The authors reported they had no relationships to disclose.

Primary source: BMJ

Read Full Post »

Transcatheter Aortic Valve Implantation (TAVI): FDA approves expanded indication for two transcatheter heart valves for patients at intermediate risk for death or complications associated with open-heart surgery

Reporter: Aviva Lev-Ari, PhD, RN


UPDATED ON 8/23/2016

FDA approves expanded indication for two transcatheter heart valves for patients at intermediate risk for death or complications associated with open-heart surgery

about a third of patients referred for open-heart surgery for aortic-valve replacement fall into the intermediate-risk category, defined as having at least a 3% risk of death within 30 days of surgery.



For Immediate Release

August 18, 2016


The U.S. Food and Drug Administration today approved an expanded indication for the Sapien XT and Sapien 3 transcatheter heart valves for patients with aortic valve stenosis who are at intermediate risk for death or complications associated with open-heart surgery. These devices were previously approved only in patients at high or greater risk for death or complications during surgery.

“This is the first time in the U.S. that a transcatheter aortic valve has been approved for use in intermediate risk patients,” said Bram Zuckerman, M.D., director of the division of cardiovascular devices at the FDA’s Center for Devices and Radiological Health. “This new approval significantly expands the number of patients indicated for this less invasive procedure for aortic valve replacement.”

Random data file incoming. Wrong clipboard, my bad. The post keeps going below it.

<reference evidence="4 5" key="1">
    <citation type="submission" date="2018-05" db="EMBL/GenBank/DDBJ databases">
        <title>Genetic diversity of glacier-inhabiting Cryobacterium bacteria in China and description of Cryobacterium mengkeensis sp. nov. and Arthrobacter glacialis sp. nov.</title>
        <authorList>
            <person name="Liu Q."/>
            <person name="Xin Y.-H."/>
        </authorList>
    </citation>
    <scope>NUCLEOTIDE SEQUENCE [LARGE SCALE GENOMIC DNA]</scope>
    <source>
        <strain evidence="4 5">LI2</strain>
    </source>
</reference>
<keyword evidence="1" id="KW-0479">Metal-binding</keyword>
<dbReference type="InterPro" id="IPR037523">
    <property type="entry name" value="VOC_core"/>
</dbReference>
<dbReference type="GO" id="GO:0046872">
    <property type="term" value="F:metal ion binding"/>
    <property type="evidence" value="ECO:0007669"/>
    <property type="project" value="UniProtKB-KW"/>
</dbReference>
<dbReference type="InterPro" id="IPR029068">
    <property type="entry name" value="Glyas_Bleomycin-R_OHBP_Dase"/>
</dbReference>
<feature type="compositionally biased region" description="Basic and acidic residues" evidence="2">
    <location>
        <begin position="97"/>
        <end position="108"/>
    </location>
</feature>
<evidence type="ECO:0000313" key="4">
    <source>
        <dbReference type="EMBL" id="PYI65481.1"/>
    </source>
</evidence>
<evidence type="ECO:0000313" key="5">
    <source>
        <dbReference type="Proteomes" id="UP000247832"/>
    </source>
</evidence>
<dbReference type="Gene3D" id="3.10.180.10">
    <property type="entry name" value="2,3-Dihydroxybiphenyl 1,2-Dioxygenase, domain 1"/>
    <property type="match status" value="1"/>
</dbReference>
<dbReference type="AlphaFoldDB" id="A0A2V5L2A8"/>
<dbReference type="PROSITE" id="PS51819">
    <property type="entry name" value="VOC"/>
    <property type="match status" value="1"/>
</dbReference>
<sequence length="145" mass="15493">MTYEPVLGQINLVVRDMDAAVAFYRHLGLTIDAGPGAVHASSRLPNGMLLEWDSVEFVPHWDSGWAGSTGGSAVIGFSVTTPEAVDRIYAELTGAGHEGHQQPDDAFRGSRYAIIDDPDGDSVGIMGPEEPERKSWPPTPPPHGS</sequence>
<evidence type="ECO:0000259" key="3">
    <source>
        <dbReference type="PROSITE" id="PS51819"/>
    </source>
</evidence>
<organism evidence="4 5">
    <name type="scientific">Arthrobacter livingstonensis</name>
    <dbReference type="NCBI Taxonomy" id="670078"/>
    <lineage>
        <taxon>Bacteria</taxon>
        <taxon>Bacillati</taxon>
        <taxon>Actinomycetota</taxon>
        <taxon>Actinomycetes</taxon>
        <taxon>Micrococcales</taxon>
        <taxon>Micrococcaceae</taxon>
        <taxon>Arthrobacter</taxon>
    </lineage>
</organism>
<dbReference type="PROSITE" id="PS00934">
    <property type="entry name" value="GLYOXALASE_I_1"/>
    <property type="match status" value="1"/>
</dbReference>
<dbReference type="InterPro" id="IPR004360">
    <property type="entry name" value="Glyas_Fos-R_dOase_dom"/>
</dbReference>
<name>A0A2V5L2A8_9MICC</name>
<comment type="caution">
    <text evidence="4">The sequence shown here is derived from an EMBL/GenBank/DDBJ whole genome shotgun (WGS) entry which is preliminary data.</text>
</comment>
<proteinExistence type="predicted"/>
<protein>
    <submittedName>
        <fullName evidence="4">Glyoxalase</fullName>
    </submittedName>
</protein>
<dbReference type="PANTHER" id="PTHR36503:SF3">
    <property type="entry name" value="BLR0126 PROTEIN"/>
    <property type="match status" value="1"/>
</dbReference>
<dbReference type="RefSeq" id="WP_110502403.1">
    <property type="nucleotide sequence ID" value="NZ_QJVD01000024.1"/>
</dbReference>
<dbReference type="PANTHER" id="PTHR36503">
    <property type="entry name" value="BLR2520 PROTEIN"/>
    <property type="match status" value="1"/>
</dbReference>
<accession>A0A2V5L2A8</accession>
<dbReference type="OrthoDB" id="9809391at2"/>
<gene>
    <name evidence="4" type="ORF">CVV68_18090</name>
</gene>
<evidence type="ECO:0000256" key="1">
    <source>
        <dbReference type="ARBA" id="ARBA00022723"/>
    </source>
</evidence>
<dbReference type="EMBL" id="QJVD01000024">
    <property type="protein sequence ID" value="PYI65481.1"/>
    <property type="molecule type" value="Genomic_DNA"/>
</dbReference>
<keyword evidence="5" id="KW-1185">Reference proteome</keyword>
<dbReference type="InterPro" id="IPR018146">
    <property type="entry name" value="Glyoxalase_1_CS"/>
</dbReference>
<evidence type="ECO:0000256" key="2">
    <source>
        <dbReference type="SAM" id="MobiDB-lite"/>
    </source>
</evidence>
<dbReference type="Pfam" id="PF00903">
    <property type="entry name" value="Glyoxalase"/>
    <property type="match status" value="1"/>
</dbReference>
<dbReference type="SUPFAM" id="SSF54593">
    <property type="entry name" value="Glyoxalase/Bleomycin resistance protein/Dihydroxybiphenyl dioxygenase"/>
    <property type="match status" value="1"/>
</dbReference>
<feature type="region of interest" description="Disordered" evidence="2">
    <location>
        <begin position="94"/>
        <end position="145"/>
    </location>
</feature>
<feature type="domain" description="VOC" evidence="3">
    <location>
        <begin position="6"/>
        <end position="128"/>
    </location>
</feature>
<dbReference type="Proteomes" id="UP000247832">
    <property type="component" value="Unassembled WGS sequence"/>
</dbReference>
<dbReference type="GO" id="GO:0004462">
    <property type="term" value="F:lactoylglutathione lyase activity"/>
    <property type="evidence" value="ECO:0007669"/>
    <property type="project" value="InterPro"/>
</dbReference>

Aortic valve stenosis increases with age as the aortic valve becomes narrow, causing the heart to work harder to pump enough blood through a smaller opening. It occurs in about three percent of Americans over age 75 and can cause fainting, chest pain, heart failure, irregular heart rhythms (arrhythmias), cardiac arrest or death. Patients with severe aortic valve stenosis generally need to have a heart valve replacement to improve blood flow through their aortic valve.

Traditionally, open-heart surgery has been the gold standard for aortic valve replacement in intermediate risk patients, but it involves a larger incision and longer recovery time than the minimally invasive procedure used to insert the transcatheter heart valve. About one-third of patients referred for open-heart surgery for aortic valve replacement fall into the “intermediate risk” category, which is defined as having a greater than three percent risk of dying within 30 days following surgery.